16.1  Introduction: Host Range,

Economic Impact and Pest Status

Planococcus minor (Hemiptera: Pseudococcidae) is commonly referred to as the passionvine mealybug, pacific mealybug or guava mealybug. P. minor is one of 35 species belonging to a genus that is native to the Old World (Cox, 1989), which includes many well-known pests of economic importance

(Williams and Watson, 1988; Cox, 1989). As a phloem feeder, P. minor can cause stunting and defoliation that eventually leads to reduced yield and fruit quality. The pest also causes indirect or secondary damage due to the sooty mold growth on honeydew produced by the mealybug. P. minor is also likely to transmit plant viruses such as

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Medium 9781786394873

10 Regulations and the Manufacturers of Pesticides and Related Organizations

Matthews, G.A. CABI PDF

10

Regulations and the

Manufacturers of Pesticides and Related Organizations

The first country to introduce legislation was the USA when they introduced the Federal Insecticide Act in 1910. The full title was ‘An Act for preventing the manufacture, sale, or transportation of adulterated or misbranded Paris greens, lead arsenates, and other insecticides, and also fungicides, and for regulating traffic therein and other purposes’. This Act stood the test of time, but following World War II, the application of synthetic organic insecticides increased from 100 million pounds in 1945 to over 300 million pounds by 1950, so in 1947 Congress passed the Federal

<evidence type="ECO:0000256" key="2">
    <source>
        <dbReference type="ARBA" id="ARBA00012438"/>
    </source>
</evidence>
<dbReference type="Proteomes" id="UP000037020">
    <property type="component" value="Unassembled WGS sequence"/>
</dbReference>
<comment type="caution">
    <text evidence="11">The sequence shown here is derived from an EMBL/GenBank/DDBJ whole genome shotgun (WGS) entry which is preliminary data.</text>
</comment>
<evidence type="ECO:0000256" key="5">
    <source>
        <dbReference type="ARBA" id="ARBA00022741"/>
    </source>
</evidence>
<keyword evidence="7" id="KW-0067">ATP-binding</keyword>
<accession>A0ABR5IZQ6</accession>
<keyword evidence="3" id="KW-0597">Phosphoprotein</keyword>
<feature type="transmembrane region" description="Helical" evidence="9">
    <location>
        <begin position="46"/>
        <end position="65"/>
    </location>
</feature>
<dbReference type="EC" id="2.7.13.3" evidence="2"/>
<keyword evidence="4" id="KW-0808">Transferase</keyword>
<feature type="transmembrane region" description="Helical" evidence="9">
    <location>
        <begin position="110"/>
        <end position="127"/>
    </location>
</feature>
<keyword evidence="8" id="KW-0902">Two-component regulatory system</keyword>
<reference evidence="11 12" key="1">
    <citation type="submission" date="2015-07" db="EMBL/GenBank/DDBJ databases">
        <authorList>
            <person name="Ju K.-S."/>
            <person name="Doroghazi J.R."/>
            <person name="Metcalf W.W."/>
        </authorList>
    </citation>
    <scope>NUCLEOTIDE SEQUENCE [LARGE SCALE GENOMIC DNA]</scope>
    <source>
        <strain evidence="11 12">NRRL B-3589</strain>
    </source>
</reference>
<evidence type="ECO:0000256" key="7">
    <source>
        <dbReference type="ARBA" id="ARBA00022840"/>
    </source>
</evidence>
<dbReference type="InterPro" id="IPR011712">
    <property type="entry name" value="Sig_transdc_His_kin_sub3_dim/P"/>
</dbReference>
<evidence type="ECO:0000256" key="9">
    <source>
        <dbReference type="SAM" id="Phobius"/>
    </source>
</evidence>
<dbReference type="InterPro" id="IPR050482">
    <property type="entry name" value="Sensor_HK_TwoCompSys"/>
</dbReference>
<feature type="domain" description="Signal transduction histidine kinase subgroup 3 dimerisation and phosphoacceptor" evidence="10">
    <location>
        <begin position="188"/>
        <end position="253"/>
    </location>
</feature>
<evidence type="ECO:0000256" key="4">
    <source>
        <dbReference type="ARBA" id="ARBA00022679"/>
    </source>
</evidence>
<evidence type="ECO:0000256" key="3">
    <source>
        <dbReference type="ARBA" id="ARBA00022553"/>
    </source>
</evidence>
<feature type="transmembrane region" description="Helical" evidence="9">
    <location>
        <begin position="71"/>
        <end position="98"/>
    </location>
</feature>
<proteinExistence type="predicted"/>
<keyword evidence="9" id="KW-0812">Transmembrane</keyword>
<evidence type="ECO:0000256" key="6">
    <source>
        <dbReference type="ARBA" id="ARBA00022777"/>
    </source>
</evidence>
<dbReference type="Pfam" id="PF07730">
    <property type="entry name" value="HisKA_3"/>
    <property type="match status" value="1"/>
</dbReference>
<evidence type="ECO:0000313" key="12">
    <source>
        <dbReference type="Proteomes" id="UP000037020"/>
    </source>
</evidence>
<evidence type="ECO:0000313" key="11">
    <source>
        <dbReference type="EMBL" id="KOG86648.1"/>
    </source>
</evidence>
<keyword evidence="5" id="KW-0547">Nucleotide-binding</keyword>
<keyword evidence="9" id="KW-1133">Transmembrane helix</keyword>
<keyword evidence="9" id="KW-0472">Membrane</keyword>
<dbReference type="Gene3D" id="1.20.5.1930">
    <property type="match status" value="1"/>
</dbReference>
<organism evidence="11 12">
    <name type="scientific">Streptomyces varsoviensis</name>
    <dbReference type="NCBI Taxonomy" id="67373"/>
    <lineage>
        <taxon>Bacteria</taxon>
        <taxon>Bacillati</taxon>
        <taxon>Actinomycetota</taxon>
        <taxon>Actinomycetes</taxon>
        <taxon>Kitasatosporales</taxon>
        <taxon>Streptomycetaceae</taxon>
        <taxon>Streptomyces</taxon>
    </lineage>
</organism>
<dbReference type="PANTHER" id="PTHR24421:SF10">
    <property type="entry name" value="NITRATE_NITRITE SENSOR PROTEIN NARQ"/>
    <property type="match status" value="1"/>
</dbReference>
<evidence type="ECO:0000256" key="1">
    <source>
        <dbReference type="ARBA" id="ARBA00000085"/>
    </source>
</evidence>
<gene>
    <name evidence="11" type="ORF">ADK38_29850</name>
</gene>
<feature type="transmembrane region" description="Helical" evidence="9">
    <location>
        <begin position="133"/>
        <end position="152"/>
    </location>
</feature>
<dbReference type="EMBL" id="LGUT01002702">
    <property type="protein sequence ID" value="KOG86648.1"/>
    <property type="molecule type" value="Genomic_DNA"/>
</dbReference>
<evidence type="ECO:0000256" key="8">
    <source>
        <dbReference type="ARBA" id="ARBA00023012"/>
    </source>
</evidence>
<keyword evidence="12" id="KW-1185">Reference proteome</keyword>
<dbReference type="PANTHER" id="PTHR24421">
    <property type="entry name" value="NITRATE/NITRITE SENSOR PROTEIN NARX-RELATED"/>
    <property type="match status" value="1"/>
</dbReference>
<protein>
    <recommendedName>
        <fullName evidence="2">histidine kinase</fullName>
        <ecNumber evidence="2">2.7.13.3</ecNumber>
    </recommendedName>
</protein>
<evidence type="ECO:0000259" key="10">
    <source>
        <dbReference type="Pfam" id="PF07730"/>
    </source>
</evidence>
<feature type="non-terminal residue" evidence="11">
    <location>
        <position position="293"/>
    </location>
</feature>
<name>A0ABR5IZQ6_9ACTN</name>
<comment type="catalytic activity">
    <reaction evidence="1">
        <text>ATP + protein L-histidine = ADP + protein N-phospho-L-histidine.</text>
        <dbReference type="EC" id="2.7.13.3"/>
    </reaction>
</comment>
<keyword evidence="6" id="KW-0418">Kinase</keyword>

Insecticide, Fungicide, and Rodenticide Act to address some of the shortcomings of the previous Act and address the growing issue of potential environmental damage and biological health risks associated with such widespread use of pesticides. Then the responsibility was moved from the Department of Agriculture in 1972, when the Federal Environmental

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Medium 9781786395177

26 Empowering Farmers through Innovative Extension Systems

Paroda, R.S. CABI PDF

26

Empowering Farmers through Innovative

Extension Systems

Agriculture must liberate India from the twin scourges of hunger and poverty while ensuring sustainability of natural resources. It must also address effectively the concerns of malnutrition among children and empowerment of women; being important SDGs. To ensure these, needs and aspirations of resource-poor smallholder farmers must be addressed through innovationled, accelerated and sustainable agricultural growth. Historically, adoption of high-yielding dwarf varieties of wheat and rice during the